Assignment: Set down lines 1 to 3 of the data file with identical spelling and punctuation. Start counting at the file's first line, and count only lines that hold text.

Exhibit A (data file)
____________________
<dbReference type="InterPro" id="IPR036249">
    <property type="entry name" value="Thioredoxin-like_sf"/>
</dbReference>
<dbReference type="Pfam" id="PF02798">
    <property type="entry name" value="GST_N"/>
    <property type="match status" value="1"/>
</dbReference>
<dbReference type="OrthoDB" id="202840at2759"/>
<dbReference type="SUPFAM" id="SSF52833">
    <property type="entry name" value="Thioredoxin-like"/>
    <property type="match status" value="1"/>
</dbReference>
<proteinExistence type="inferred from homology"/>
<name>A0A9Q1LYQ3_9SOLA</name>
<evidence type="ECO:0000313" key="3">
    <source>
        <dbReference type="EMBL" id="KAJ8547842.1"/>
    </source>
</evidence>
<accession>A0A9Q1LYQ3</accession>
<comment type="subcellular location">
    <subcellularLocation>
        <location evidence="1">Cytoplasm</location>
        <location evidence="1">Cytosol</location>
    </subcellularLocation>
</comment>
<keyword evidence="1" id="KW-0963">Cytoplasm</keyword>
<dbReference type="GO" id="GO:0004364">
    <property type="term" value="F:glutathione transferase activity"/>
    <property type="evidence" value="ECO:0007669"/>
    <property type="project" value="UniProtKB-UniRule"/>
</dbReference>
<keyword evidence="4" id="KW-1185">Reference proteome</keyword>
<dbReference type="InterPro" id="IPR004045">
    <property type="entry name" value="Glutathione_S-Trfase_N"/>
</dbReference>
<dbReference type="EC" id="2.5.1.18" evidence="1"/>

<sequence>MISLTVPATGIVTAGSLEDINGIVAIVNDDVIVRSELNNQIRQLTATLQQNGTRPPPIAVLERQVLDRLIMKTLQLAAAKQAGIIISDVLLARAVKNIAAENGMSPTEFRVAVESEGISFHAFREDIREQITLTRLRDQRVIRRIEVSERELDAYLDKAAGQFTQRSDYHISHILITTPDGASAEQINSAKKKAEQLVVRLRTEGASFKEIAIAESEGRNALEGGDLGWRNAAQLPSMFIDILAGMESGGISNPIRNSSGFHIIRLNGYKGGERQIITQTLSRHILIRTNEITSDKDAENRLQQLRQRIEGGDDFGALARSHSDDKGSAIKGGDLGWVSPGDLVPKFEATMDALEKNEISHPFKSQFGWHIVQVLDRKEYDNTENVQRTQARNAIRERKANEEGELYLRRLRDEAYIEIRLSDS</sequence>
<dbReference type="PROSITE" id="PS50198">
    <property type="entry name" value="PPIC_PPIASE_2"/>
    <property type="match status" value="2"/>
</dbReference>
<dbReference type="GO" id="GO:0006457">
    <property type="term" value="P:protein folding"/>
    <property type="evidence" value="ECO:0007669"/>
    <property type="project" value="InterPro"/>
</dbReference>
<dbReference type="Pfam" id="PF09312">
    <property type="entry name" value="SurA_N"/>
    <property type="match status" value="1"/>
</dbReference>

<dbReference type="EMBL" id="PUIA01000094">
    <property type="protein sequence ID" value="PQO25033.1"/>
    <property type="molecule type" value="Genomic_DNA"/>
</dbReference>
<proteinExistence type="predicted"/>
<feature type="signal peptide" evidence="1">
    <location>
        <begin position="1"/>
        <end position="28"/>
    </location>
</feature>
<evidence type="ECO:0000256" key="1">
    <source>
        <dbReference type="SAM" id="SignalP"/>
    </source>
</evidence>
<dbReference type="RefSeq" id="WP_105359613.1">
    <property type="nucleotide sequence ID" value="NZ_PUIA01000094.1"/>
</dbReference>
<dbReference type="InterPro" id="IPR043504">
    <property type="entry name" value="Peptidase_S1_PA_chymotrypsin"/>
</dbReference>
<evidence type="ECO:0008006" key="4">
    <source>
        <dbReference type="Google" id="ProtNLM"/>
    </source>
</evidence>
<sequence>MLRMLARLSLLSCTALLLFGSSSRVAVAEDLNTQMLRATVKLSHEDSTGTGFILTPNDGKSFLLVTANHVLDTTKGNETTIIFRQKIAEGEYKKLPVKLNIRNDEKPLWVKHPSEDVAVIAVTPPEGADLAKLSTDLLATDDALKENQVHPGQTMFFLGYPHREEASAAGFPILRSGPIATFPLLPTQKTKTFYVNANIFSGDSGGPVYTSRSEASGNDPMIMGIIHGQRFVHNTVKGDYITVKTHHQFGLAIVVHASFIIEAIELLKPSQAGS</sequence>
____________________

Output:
<dbReference type="InterPro" id="IPR036249">
    <property type="entry name" value="Thioredoxin-like_sf"/>
</dbReference>